Money service firms sanctioned for failing to adopt robust anti-money laundering practices

Two recent federal enforcement actions, announced on the same day, underscored the need for cryptocurrency companies to carefully consider their anti-money laundering (AML) obligations otherwise they risk significant penalties.

First, on August 8, 2022, the US Treasury Department’s Office of Foreign Assets Control (OFAC) added Tornado Cash (Tornado) to the Specially Designated Nationals (SDN) list. As a result, Tornado will generally not be able to transact with US persons.

Tornado is a virtual currency mixer that, according to OFAC, has been used to launder over $ 7 billion since its creation in 2019. Currency mixers collect digital assets in a pool, often obscuring their destination and origin. While this may be a legitimate way to protect the privacy of cryptocurrency users, the practice can also be used to obfuscate illegal activity. In its announcement of the Tornado sanctions, OFAC said blenders should generally be considered “high risk” until they have “appropriate controls in place” to mitigate money laundering problems.

Tornado is not the first virtual currency mixer that OFAC has sanctioned due to a weak or non-existent AML program. The first mixer sanctioned by OFAC was, which OFAC says was used extensively by a group of hackers sponsored by the Democratic People’s Republic of Korea. In a press release related to the case, OFAC indicated that it will continue to “investigate the use of mixers for illegal purposes and consider the range of authority [it] must respond to the risks of illicit financing in the virtual currency ecosystem. “More information on the risks associated with technologies that enhance anonymity can be found in the National Money Laundering Risk Assessment 2022.

The second executive action involved another money services firm that found weaknesses in its AML program. The United States Attorney for the Southern District of New York announced that Gregory Dwyer, the former head of business development at BitMEX, has pleaded guilty to violating the Bank Secrecy Act (BSA). Prosecutors declared it that BitMEX’s inability to implement know-your-customer (KYC) requirements made it “de facto a money laundering platform” and that Dwyer’s deliberate inability to “establish, implement or maintain an anti-money laundering program “constituted a violation of the BSA. This is the fourth time that a high-ranking employee of BitMEX, an offshore crypto derivatives trading platform, has been found responsible for such a breach.

The BSA requires covered entities to maintain effective anti-money laundering policies, including a customer identification program (commonly referred to as the KYC requirement). In particular, financial institutions must collect certain identifying information from clients using their services, verify that information to form a reasonable belief about the client’s identity, and maintain relevant records. MSBs and other financial institutions that do not implement and maintain an effective anti-money laundering program risk liability for violating the BSA.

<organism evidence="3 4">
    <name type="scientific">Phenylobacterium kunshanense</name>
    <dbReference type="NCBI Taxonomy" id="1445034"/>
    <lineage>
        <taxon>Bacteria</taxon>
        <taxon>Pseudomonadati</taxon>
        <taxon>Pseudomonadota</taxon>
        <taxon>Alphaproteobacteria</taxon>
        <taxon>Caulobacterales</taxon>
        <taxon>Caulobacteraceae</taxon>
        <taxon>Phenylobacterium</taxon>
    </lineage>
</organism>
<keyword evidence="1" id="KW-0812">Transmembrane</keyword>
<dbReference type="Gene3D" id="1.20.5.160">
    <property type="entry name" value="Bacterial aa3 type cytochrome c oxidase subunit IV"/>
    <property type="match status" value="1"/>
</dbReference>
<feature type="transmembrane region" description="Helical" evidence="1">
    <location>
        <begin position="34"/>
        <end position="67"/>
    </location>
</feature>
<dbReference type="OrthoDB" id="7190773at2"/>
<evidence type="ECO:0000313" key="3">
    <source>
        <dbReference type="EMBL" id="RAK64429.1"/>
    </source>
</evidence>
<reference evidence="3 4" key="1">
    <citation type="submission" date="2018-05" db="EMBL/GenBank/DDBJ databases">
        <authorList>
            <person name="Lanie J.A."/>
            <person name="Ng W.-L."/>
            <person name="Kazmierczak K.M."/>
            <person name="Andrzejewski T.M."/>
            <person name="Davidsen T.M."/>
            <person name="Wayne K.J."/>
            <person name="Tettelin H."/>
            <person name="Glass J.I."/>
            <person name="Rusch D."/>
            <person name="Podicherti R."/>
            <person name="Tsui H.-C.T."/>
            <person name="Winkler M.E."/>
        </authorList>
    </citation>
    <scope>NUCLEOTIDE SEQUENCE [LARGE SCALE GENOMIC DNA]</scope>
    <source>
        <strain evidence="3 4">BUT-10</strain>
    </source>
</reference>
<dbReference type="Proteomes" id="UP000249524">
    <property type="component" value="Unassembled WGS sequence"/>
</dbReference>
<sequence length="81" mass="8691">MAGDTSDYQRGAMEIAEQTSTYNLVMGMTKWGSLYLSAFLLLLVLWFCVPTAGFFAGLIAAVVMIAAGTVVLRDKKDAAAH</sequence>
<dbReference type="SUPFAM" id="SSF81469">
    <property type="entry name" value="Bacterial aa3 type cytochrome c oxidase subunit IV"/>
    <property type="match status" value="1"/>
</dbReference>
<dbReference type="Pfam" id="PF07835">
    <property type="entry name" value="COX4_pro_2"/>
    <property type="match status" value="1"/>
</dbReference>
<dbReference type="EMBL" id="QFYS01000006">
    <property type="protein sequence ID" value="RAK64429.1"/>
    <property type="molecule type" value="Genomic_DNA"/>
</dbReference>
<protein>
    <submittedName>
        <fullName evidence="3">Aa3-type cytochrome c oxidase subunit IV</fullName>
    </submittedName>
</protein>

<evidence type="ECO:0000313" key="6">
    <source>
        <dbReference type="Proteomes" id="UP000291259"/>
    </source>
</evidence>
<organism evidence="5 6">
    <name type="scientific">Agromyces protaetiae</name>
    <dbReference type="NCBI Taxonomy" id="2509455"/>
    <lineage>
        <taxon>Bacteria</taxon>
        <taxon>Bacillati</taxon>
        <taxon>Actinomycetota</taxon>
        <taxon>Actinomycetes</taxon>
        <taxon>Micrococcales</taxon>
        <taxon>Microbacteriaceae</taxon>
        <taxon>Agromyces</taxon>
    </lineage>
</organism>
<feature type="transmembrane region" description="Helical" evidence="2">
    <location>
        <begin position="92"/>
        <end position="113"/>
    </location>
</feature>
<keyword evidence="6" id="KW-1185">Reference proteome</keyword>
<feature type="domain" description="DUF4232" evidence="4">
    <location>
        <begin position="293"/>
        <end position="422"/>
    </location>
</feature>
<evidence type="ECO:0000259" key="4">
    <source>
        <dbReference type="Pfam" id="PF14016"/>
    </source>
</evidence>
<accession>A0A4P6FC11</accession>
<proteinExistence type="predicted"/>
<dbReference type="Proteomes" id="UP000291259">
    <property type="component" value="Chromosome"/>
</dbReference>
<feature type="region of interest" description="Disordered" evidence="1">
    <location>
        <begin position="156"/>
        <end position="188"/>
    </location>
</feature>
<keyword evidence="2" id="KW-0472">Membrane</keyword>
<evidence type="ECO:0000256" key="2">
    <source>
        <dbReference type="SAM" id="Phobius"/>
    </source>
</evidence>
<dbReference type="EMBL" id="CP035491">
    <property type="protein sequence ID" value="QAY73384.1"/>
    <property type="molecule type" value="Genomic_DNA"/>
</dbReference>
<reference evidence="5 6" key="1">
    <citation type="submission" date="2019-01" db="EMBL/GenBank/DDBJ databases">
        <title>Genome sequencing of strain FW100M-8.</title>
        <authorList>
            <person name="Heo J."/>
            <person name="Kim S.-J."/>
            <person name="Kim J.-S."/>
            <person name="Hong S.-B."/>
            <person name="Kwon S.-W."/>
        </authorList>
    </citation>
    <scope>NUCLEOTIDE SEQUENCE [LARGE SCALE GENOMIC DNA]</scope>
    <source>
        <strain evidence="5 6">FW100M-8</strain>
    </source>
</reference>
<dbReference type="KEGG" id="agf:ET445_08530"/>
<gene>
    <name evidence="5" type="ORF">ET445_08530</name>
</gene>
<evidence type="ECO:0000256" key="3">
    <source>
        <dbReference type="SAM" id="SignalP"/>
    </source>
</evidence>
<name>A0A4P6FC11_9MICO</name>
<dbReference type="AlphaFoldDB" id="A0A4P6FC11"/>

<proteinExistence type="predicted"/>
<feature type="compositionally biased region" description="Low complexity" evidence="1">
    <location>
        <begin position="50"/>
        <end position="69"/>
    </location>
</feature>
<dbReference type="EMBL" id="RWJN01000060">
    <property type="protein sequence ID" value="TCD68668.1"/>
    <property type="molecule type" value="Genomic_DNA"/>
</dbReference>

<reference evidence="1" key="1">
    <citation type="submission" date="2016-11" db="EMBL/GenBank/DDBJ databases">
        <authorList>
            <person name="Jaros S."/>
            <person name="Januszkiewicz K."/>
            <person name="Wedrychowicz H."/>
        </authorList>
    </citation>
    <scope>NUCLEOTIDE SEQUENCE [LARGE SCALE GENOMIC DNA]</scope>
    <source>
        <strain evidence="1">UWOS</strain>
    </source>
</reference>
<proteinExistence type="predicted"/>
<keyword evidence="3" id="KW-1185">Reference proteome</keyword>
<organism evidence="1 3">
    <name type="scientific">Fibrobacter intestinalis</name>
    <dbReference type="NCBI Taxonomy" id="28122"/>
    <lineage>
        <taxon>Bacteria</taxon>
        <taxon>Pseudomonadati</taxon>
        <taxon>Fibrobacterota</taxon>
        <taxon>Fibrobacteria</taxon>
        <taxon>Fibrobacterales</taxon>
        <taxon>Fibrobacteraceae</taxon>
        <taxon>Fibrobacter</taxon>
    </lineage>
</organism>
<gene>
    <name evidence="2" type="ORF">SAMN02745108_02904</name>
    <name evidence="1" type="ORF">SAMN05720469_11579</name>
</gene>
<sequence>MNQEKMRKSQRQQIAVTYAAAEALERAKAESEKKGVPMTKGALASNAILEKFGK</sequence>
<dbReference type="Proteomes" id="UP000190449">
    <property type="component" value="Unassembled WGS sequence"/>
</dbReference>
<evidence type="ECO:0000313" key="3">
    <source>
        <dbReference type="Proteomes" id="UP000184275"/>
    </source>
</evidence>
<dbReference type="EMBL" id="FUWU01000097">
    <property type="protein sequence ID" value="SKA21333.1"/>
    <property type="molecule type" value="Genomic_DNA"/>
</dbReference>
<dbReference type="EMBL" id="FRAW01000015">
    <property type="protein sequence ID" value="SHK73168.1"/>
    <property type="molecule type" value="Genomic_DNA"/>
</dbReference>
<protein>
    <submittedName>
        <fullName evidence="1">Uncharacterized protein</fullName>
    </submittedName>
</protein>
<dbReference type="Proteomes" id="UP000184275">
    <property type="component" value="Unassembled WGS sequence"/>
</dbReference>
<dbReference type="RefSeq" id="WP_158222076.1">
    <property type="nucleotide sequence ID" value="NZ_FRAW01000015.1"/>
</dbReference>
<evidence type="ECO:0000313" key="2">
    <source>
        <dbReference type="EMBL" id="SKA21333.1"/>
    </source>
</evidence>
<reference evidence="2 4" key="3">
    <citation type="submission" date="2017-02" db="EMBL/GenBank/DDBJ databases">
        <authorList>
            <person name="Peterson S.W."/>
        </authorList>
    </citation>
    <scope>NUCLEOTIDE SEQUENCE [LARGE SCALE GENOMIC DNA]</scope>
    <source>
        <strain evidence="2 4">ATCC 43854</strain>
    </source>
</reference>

The United States Department of Justice and other regulators, such as the Financial Crimes Enforcement Network (FinCEN), have the authority to investigate and sanction violations of the BSA and, as BitMEX allegations show, individual employees of these activities also show. money services may be responsible for such violations. In addition to KYC, an AML program generally must also include, among other things, a designated compliance officer to oversee the AML program, reports of suspicious activity, employee training, and an independent review or verification of the AML program.

The Tornado designation and BitMEX beliefs serve as a reminder that a financial institution must have and follow a robust AML program tailored to its operations, size and risks and periodically review the program to ensure it remains sufficient in view of any size and scope changes financial institution.

Covered “financial institutions” include traditional types, such as banks and broker-dealers, and non-traditional types, such as money services businesses, a category that includes “money transmitters”. A cryptocurrency company that provides digital financial or banking products should consider its role in the flow of funds to determine whether it is considered a money services business. If a business is unsure whether it is a money transmitter or other type of money service business, see our previous publication, “MSB or not MSB? That’s the question.”

For more information on money laundering statutes and regulations, contact Wilson Sonsini attorneys Stefano Heifetz, Troy Jenkins, Jonathan Davey, or any member of the national security practice.

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